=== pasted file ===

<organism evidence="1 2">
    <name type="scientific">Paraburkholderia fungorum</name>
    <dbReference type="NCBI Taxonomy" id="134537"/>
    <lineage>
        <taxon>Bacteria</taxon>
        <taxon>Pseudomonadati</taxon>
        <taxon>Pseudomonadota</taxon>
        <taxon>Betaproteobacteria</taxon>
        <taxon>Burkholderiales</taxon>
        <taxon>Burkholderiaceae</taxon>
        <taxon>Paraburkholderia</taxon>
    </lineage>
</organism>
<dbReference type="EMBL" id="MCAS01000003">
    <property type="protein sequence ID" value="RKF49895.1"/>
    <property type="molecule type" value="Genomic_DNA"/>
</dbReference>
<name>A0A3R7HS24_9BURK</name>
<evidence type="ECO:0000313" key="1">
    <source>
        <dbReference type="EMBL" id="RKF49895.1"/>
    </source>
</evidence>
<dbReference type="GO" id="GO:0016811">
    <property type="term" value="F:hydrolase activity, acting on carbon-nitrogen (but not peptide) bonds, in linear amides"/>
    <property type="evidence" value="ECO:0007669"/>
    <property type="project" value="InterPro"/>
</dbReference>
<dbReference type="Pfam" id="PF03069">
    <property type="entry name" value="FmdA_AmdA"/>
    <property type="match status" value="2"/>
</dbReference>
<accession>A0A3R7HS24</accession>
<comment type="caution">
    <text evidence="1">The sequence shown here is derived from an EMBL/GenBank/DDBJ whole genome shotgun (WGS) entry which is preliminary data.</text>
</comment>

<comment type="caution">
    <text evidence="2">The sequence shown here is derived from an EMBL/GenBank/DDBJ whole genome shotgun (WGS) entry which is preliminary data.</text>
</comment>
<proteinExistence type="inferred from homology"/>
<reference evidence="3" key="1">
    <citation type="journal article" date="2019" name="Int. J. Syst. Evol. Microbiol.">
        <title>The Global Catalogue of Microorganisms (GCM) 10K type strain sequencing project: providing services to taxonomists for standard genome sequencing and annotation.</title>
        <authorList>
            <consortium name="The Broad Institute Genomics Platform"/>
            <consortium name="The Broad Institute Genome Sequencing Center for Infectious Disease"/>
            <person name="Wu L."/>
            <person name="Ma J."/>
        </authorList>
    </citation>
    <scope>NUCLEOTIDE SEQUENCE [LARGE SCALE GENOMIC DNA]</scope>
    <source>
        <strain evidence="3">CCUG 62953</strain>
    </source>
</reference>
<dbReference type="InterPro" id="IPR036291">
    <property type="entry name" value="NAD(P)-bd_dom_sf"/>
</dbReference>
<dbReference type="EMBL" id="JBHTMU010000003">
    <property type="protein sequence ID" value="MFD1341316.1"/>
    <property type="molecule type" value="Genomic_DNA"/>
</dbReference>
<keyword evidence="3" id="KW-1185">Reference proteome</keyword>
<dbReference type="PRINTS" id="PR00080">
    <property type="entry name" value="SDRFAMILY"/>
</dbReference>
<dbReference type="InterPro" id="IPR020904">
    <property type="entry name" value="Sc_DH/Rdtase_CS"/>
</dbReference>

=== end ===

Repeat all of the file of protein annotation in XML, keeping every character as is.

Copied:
<organism evidence="1 2">
    <name type="scientific">Paraburkholderia fungorum</name>
    <dbReference type="NCBI Taxonomy" id="134537"/>
    <lineage>
        <taxon>Bacteria</taxon>
        <taxon>Pseudomonadati</taxon>
        <taxon>Pseudomonadota</taxon>
        <taxon>Betaproteobacteria</taxon>
        <taxon>Burkholderiales</taxon>
        <taxon>Burkholderiaceae</taxon>
        <taxon>Paraburkholderia</taxon>
    </lineage>
</organism>
<dbReference type="EMBL" id="MCAS01000003">
    <property type="protein sequence ID" value="RKF49895.1"/>
    <property type="molecule type" value="Genomic_DNA"/>
</dbReference>
<name>A0A3R7HS24_9BURK</name>
<evidence type="ECO:0000313" key="1">
    <source>
        <dbReference type="EMBL" id="RKF49895.1"/>
    </source>
</evidence>
<dbReference type="GO" id="GO:0016811">
    <property type="term" value="F:hydrolase activity, acting on carbon-nitrogen (but not peptide) bonds, in linear amides"/>
    <property type="evidence" value="ECO:0007669"/>
    <property type="project" value="InterPro"/>
</dbReference>
<dbReference type="Pfam" id="PF03069">
    <property type="entry name" value="FmdA_AmdA"/>
    <property type="match status" value="2"/>
</dbReference>
<accession>A0A3R7HS24</accession>
<comment type="caution">
    <text evidence="1">The sequence shown here is derived from an EMBL/GenBank/DDBJ whole genome shotgun (WGS) entry which is preliminary data.</text>
</comment>

<comment type="caution">
    <text evidence="2">The sequence shown here is derived from an EMBL/GenBank/DDBJ whole genome shotgun (WGS) entry which is preliminary data.</text>
</comment>
<proteinExistence type="inferred from homology"/>
<reference evidence="3" key="1">
    <citation type="journal article" date="2019" name="Int. J. Syst. Evol. Microbiol.">
        <title>The Global Catalogue of Microorganisms (GCM) 10K type strain sequencing project: providing services to taxonomists for standard genome sequencing and annotation.</title>
        <authorList>
            <consortium name="The Broad Institute Genomics Platform"/>
            <consortium name="The Broad Institute Genome Sequencing Center for Infectious Disease"/>
            <person name="Wu L."/>
            <person name="Ma J."/>
        </authorList>
    </citation>
    <scope>NUCLEOTIDE SEQUENCE [LARGE SCALE GENOMIC DNA]</scope>
    <source>
        <strain evidence="3">CCUG 62953</strain>
    </source>
</reference>
<dbReference type="InterPro" id="IPR036291">
    <property type="entry name" value="NAD(P)-bd_dom_sf"/>
</dbReference>
<dbReference type="EMBL" id="JBHTMU010000003">
    <property type="protein sequence ID" value="MFD1341316.1"/>
    <property type="molecule type" value="Genomic_DNA"/>
</dbReference>
<keyword evidence="3" id="KW-1185">Reference proteome</keyword>
<dbReference type="PRINTS" id="PR00080">
    <property type="entry name" value="SDRFAMILY"/>
</dbReference>
<dbReference type="InterPro" id="IPR020904">
    <property type="entry name" value="Sc_DH/Rdtase_CS"/>
</dbReference>